Having done studies up and down the East Coast, in Southern California, and as far away as Sweden and Norway, Jim Kaste can attest to how much people affect the earth, and he aims to spread awareness about our environmental footprint. “With all of the different human activities, we’re going to have some impact on the environment; it’s just how do we limit it? The research I do has direct relevance. The more people know, the better informed they are and the better decisions that they make. That’s why I’m in the business.”
As a kid, Kaste hosted study sessions at his house, and his parents were very helpful while Jim and his friends were studying for tests — especially those in math and science.
“A common teaching evaluation statement is ‘This class is not rocks for jocks.’ I think it’s good to have high expectations of students.”
Photograph by Mark Mitchell
Associate Professor of Business
Growing up in Albania, Gjergji Cici recalls many times trying to understand the mysteries of his native country. “I was trying to figure out why things were the way they were in our communist ‘paradise,’” Cici said. “Religion was banned, and I remember asking my parents a lot of questions about Saint George and why my aunt kept his icon hidden in her closet.”
For Cici, coming to teach in America was a little intimidating. “I was afraid that my accent would make it hard for my students to follow what I was lecturing on.” Now Cici has over 14 years of teaching experience, with more than 30 articles published in widely read outlets, including the New York Times and the Wall Street Journal, and opportunities to present his research findings to regulators at the Securities and Exchange Commission and Financial Industry Regulatory Authority.
Cici’s research focuses on the asset management industry, particularly the behavior of mutual funds and hedge funds. Growing up in the Eastern Bloc, he credits a scholarship he received for his undergraduate studies at the American University of Bulgaria for sparking his interest in the subject.
Cici calls William & Mary a special place where students go through a significant transformation, due to the academic rigor and personal attention every student receives. “I hope every student who takes my class takes away the lesson that with hard work, perseverance and openness to other people’s ideas, everything is possible.”
“With each new group of students that I teach, I sometimes ask them to tell me where Albania is. I find the fact that most of them do not know where it is or the guesses that they make very entertaining.”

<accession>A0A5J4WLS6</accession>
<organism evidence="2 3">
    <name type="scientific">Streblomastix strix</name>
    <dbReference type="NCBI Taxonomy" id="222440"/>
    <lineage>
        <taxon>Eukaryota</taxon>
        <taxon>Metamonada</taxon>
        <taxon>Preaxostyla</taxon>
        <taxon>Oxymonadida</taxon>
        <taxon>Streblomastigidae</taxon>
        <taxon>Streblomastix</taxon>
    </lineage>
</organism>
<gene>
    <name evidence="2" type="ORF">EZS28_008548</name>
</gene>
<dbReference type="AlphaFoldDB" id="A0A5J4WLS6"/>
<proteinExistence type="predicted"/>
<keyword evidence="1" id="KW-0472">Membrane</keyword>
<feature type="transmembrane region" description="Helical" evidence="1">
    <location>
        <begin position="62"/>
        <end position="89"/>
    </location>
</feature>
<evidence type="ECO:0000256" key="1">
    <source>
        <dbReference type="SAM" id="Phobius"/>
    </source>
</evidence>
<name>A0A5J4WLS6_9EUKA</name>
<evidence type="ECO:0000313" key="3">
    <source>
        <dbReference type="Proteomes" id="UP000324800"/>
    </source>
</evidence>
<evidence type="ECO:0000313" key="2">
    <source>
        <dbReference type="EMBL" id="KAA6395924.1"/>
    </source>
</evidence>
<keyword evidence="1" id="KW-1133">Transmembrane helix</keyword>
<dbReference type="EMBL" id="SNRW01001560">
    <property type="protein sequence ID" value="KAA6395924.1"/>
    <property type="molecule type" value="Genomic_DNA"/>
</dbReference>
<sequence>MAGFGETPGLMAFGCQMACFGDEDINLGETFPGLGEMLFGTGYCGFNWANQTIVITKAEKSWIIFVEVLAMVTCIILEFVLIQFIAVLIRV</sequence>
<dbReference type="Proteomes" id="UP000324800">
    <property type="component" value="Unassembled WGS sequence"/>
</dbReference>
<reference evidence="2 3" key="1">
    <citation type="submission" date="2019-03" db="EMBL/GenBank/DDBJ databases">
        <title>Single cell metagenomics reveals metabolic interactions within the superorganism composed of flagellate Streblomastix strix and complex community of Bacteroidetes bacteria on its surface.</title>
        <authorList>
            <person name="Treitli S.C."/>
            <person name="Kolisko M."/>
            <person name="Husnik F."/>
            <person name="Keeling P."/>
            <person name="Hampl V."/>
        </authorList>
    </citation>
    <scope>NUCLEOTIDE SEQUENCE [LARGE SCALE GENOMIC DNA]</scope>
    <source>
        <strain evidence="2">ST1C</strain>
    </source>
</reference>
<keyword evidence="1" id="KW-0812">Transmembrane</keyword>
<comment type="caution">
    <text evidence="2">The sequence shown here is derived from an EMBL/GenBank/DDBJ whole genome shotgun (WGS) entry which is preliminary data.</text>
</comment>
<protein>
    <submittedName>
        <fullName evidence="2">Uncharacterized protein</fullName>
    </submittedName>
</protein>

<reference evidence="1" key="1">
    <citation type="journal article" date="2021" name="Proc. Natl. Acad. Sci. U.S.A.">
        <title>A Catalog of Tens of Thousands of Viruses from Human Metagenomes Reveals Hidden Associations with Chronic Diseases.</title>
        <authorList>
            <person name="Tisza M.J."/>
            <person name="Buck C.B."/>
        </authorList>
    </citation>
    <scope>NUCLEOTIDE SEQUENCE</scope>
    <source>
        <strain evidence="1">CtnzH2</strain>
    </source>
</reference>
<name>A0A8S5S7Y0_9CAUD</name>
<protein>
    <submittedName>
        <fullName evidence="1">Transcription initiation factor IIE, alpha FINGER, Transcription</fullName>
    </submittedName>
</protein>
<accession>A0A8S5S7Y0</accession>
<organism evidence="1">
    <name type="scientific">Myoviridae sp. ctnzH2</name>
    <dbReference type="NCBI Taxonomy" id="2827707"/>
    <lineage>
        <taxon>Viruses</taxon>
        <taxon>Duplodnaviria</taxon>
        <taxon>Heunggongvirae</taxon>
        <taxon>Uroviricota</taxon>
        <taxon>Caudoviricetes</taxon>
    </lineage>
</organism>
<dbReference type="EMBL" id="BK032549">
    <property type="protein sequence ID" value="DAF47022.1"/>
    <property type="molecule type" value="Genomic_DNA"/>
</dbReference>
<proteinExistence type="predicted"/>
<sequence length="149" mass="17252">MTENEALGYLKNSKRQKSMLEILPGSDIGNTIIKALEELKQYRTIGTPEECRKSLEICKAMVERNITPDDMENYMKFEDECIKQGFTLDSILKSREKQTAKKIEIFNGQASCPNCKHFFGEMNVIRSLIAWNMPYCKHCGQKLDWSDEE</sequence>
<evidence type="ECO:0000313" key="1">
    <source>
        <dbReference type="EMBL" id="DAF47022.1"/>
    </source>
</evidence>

“The key to your success is within you—you just have to find the key and only you can do so.”
Photograph by Mark Mitchell
Associate Professor of Economics
Though economics professor Melissa McInerney’s topic of interest is relevant to current-day political debates, her teaching methods have been passed down for generations. Her grandmother, mother, aunt and cousin were all teachers who paved the way for McInerney’s career teaching economic theory. “I think they gave me an appreciation for how much preparation it takes to teach during an 80- or 90-minute lecture,” she said. “Preparing for class, you have to know the material you assigned to the students, where the material fits in the broader literature, and also try to find a way to break those materials down for someone who is being introduced to them for the first time.”
In 2012, McInerney was one of five recipients of the prestigious Steven H. Sandell Grant. McInerney’s work ethic is among the many reasons she was awarded the grant. Having written countless publications, and currently in the process of writing six more, McInerney takes pride in helping others become better consumers in post-recession America.
McInerney’s true passion is examining social policies that address inequality in the workplace. She has conducted research on how race, gender and disabilities affect how a person is treated on the job. McInerney is also interested in how economics can affect human behavior. With recent publications like “Recession Depression: Mental Health Effects of the 2008 Stock Market Crash,” she explores more than just a cost-benefit analysis and studies the lives of people. It’s clear that economics is more than numbers and graphs to McInerney. “I am interested in policy questions, and seek the best tools to analyze them. The policy questions are what motivate me.”
Prefers using a chalkboard in the classroom; she finds it slows her down and allows her to explain each point in depth.
Favorite Campus Spot:
The Sunken Garden. “I love to take the kids there and kick a soccer ball around.”